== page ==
Friday, February 2, 2018


I love the idea of traditions, though I have complicated feelings about them. I am one who detests change. Truly. I dislike change so much that when we took out our disgusting white plastic countertops that were stained and broken and completely embarrassing and replaced them with beautiful solid wood butcher block countertops, I had an evening of regret. I felt sadness that I'd replaced the most awful countertops in the history of kitchens with what was, no joke, my dream countertops.

So, on paper, you might think that I would obviously LOVE traditions and view them as being very important and keep up with them year after year. You might imagine that when we partake in annual activities, we do the same festive things, eat the same festive foods, sing the same festive songs EVERY SINGLE YEAR. But you would be wrong, because there's a catch!

I don't actually have my life together at all. And so, even though I place great value on the idea of keeping traditions, a lot of times when the celebration time comes, I haven't gone to the grocery store, or I forgot what month it was, or I somehow lost all the key accessories to our tradition. Take, for example, some of our Christmas traditions. One is the feast of St. Lucy, for which "somebody" (always Anja) dresses up like St. Lucy and wakes everybody up at daybreak for breakfast.  The breakfast is supposed to be these really beautiful Santa Lucia rolls that have these lovely swirls and are beautiful, buuuuuuuut, our rolls looked a little bit different.

Our rolls came individually wrapped in plastic from the Fresh Thyme grocery store and they weren't even rolls! They were these chocolate croissants that I can never decide if they are yummy or gross! We unwrapped them, stuck some greenery on a cutting board, and TA-DA! Tradition! Another mishap with that tradition every single year is the costume. We used to have this white angel dress and long piece of red silk. Then one of the cats peed on the dress after the first year and the silk made it a little longer but eventually just kind of disintegrated into nothing. We still have it, but it looks more like a hankie now. So the night before the sunrise breakfast, I'm in the craft closet trying to find something red that will fit around Anja's waist. Thankfully I found this bit of reddish linen from a skirt project and the chamises from their costumes for our yearly historic festival we attend in the fall.  But then the whole headwreath thing was another--I didn't have any idea where the one from last year was (I made it out of floral wire and fake greenery) so I took this--literally the centerpiece from the coffee table--wedged some little candles in, snipped off some boxwood branches from outside the front door, and, TA-DA!! Tradition!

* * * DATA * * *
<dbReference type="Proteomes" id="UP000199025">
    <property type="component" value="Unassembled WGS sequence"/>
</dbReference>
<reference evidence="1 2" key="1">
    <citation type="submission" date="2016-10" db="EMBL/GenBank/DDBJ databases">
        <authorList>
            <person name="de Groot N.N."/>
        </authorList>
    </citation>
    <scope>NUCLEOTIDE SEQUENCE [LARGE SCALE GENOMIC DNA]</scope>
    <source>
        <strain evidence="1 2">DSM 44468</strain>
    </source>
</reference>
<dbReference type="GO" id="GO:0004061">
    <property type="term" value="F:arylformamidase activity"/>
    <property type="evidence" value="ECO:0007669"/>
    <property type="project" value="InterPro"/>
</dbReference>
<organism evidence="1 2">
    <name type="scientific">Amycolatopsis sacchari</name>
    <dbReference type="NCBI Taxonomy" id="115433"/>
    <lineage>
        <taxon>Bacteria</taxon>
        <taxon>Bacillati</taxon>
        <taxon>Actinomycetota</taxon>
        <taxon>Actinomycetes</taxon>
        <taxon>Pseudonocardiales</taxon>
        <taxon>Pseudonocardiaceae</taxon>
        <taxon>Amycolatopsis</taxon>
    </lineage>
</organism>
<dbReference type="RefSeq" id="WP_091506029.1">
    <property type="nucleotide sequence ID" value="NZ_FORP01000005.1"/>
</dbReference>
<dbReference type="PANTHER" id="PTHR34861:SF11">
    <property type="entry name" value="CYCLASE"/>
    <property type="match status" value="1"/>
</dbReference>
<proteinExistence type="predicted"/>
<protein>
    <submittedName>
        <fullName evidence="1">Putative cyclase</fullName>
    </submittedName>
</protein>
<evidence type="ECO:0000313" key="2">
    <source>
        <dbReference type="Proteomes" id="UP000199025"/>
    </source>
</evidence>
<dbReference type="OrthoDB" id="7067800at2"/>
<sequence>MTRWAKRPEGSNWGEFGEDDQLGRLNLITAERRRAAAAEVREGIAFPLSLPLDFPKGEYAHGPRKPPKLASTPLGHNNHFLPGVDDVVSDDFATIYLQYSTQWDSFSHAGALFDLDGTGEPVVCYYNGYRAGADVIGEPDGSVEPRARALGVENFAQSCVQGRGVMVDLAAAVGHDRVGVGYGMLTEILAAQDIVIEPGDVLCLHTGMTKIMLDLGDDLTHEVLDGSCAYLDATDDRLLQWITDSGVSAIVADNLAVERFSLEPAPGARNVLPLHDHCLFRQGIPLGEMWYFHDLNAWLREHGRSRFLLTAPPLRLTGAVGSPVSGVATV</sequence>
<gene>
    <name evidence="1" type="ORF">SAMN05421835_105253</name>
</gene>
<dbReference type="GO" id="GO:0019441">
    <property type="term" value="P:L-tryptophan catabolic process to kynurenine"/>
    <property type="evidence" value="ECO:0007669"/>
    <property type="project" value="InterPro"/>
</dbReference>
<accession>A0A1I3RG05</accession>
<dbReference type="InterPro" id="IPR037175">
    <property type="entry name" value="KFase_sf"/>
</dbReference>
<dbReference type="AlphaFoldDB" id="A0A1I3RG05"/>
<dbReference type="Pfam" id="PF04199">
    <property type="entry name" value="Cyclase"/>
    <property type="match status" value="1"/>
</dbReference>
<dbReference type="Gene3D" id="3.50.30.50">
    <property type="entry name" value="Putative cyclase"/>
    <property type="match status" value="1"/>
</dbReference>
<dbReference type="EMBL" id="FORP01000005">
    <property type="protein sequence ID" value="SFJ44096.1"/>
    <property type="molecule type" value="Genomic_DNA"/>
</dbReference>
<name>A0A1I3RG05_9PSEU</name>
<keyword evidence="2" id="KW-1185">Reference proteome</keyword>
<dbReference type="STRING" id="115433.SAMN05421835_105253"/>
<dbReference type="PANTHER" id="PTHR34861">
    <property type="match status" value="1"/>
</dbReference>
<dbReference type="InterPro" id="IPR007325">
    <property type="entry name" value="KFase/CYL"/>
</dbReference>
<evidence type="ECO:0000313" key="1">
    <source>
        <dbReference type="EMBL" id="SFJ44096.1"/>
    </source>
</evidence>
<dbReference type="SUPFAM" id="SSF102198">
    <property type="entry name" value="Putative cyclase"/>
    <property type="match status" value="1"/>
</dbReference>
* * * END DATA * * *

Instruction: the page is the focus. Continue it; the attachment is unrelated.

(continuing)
And while we're on the subject of Advent traditions......... I've pretty much given up on ever beginning lent with purple and pink candles. It's only happened one year when my sister-in-law sent us some.

So we use plain candles and red and pink ribbon instead.

Let's see, what's another tradition that I totally botch every year? Oh! I know! Waldorf window stars! You might think, if you know me, that waldorf window stars would OBVIOUSLY be something I do with my kids every year, probably I have stacks and stacks of kite paper and all the good Waldorfy books about how to fold these cool stars. Well, you would be wrong again. I've been parenting with Waldorf undertones for ten years and this was the FIRST year we made window stars! And you know what else? I didn't even know what kite paper was! But I ordered some from Amazon, and I am pleased to say I really think this WILL become tradition because I love them and they were loads easier to make than I thought they'd be.

The tradition that made me begin this post though is one of my favorites. Today is Candlemas (or yesterday was, since it's past midnight as I write this) and evidently in France, people traditionally eat crepes on this day. I didn't know that before today, but I do love crepes! We don't make them a lot because they're so labor intensive I save them for special occasions, but we probably make them four times a year. But this is my favorite tradition because of my treasured recipe:
I have only ever used the crepe recipe from Strawberry Shortcake's World of Friends storybook. It's a very long, very boring book, but when Anja and Greta were toddlers they LOVED IT, and it's what made us start making them in the first place, and so now every time we have a craving for crepes, our fate hinges on whether or not we can locate the Strawberry Shortcake book. Now this is a real tradition.

I guess what I'm saying is, sometimes traditions can be less than picturesque, or sometimes the picturesque traditions (like my window stars) aren't really traditions at all. They're just fun things we did on a Sunday afternoon before a party.

We do have one other winter tradition, which is going ice skating. It's always fun and it's always exhausting, but this year there was a little twist on the old tradition because I brought my elephant along!
Here's to all traditions, beautiful, junky, or pachydermic